Then there is my favorite detail of all the crown and the groove in the case that makes it really easy to operate.
The Technical Details Are:
Fully numerated submarine dial
Dimensions – 44mm diameter base, 42mm bezel, 15.1mm high
The word ‘Schofield’ replaces 9 minute marks on the chapter ring
The hour markers in the chapter ring are black anodised appliqués filled • with Super-LumiNova C5
Case – Vapour-blasted stainless steel
Weight – 134 grams with strap
Date disk reprinted for horizontal readability at 4:30
All the parts of the hands and the windows line up when overlapping
The second hand tapers towards the tip and the counterpoise
The second hand counterpoise is filled with lume
The case has a nail rebate for pulling out the crown
The crown also has a groove for your nails to grip to pull out
The case has a slight radius on the outer edge of the bezel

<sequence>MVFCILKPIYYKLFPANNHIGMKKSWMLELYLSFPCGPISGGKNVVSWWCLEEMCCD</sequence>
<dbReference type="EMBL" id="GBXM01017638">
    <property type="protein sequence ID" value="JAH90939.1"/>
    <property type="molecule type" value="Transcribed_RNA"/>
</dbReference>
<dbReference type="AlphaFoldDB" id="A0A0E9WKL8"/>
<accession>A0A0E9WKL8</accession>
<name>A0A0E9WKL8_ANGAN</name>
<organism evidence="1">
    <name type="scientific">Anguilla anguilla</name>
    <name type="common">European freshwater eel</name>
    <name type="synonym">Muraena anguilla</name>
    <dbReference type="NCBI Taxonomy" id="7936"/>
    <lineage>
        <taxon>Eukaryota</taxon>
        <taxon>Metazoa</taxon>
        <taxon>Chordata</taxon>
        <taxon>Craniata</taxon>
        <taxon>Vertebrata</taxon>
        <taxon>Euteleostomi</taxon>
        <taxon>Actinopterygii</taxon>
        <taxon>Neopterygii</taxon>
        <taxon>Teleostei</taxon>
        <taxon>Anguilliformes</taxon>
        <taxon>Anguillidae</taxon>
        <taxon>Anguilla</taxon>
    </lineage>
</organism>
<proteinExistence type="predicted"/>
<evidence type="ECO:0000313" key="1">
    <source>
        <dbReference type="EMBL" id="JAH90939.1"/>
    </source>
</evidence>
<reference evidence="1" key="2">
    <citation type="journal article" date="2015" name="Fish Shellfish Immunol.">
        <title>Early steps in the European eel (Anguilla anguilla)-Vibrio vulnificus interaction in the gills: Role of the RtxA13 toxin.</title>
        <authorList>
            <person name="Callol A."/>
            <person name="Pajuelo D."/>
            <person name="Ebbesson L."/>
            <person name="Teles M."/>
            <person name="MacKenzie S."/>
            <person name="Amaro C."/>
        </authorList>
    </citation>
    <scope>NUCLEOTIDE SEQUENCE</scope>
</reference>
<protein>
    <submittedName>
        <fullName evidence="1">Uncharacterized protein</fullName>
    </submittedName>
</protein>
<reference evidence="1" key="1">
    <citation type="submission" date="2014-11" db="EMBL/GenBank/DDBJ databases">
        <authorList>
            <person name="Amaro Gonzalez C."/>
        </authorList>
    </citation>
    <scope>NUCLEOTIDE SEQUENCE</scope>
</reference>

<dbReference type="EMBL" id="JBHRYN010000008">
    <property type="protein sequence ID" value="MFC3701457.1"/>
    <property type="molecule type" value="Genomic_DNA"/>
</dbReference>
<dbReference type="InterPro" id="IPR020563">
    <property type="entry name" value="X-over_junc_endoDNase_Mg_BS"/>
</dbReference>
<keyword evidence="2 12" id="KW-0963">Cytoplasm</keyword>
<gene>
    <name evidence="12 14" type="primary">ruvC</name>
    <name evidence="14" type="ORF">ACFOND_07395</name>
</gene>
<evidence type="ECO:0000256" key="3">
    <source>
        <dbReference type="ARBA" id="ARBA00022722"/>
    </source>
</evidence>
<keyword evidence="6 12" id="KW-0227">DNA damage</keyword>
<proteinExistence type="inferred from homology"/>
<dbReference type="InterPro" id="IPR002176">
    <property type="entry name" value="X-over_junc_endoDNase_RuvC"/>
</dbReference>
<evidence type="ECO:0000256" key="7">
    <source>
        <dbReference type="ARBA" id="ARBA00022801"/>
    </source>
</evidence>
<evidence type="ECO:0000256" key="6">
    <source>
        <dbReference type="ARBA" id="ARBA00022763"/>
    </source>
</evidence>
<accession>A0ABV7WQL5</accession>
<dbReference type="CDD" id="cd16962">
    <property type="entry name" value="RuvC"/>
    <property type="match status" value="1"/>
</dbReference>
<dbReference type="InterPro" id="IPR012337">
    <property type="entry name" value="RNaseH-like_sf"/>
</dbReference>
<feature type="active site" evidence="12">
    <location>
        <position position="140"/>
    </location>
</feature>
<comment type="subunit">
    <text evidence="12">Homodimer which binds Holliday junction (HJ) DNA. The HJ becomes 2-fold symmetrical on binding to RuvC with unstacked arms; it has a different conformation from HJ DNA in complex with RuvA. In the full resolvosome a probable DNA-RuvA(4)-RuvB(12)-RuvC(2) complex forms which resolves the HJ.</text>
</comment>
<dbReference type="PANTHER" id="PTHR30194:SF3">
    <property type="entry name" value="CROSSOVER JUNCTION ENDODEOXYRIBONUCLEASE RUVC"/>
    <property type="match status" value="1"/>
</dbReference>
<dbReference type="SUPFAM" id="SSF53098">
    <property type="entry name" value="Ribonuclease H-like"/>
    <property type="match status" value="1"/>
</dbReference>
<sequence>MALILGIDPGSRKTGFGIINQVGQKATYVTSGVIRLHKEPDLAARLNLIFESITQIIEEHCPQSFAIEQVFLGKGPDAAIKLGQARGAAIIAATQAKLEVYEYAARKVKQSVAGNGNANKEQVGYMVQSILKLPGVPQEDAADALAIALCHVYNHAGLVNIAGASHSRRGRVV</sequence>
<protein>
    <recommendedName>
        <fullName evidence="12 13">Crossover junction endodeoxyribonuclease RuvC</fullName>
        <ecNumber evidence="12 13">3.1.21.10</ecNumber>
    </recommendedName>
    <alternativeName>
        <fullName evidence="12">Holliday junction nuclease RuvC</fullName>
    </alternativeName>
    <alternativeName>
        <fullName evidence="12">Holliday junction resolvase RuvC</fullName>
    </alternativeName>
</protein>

The box is Osmo ash, the queen of English timbers
Colour – Silver
Crown – Push in, machine finish stainless steel, engraved
Case back – Stainless steel, engraved with Jomfruland lighthouse
Crystal – Sapphire
Water resistance – 200m
Strap – Your choice
Strap bars – Stainless, vapour-blasted
Buckle – Brushed stainless steel, engraved
Serialisation – Sequential numbering
Warranty – 2 years
For more information and lots of really super images you should visit the Schofield website.
So in conclusion, I really enjoyed my time with the Telmark. The perfect location for a review would have been my February ski break, but I already had other horological commitments for that. At the same time I was really pleased to have the opportunity to write the first review which I did not want to postpone. Maybe I have another chance for next February.
My thanks to Melodie of Schofield for organising the logistics of this loan and for her cheery notes.
After their first successful Kickstarter launch of the H1 diver’s watch the Southampton based brand is coming back with a second watch.